What begs further investigation:
It is not clear from the press release exactly how Global Crossing’s IP VPN, SIP Trunking and hosted audio conferencing services are coming together. Since these services have been around for a while, it is not clear what has changed, except for the new billing model. I am intrigued by the pending addition of telephony, video, messaging and presence services to the CaaS suite, which will mark Global Crossing’s foray into the world of cloud-based Unified Communications (UC). What makes this potential move especially interesting is the fact that Global Crossing’s customer base consists of mostly large enterprises. Since, so far, most hosted telephony and UC services have been targeted at SMBs, Global Crossing has an opportunity to differentiate and offer unique value in an untapped (from a CaaS point of view) market segment.
Today we woke up to multiple “cloud” announcements at Enterprise Connect, including those by Global Crossing, Siemens Enterprise Communications, Verizon and XO Communications. I am sure I missed some. This proves that cloud is top of mind for many industry participants and we are bound to see a proliferation of cloud offerings throughout the year and going forward.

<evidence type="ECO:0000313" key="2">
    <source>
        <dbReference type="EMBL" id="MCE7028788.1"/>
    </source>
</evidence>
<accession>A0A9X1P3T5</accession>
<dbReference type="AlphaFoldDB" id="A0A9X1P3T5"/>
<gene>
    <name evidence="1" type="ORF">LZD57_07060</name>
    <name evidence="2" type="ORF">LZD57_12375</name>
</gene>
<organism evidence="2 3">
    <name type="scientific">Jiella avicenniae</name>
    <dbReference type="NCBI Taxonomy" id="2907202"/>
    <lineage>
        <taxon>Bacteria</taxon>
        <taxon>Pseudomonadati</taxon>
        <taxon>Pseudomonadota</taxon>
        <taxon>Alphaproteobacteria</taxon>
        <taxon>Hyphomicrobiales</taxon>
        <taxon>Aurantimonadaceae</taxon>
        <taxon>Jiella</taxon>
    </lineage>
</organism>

I understand there was also a cloud panel discussion that took place this morning. Since I am not attending the event, all I can tell (judging by various tweets) is that the definition of cloud is only getting cloudier. While customer awareness of the benefits of cloud services is increasing and is likely to drive demand, it is too early for vendors and service providers to sit and watch their R&D efforts bear fruit. Education and continued focus on understanding customer needs and developing viable go-to-market strategies will be needed for cloud services to live up to their hype.
I intend to follow up with some brief comments on the key announcements mentioned above.
The Hosted IP Communications Market
I am currently updating Frost & Sullivan’s North American Hosted IP Telephony and UC Services study. This is one of my favorite enterprise communications markets and I have tracked it closely over the past nine years. To many that may sound unbelievable as hosted IP PBX and UC services have only recently gained popularity, boosted by the cloud hype.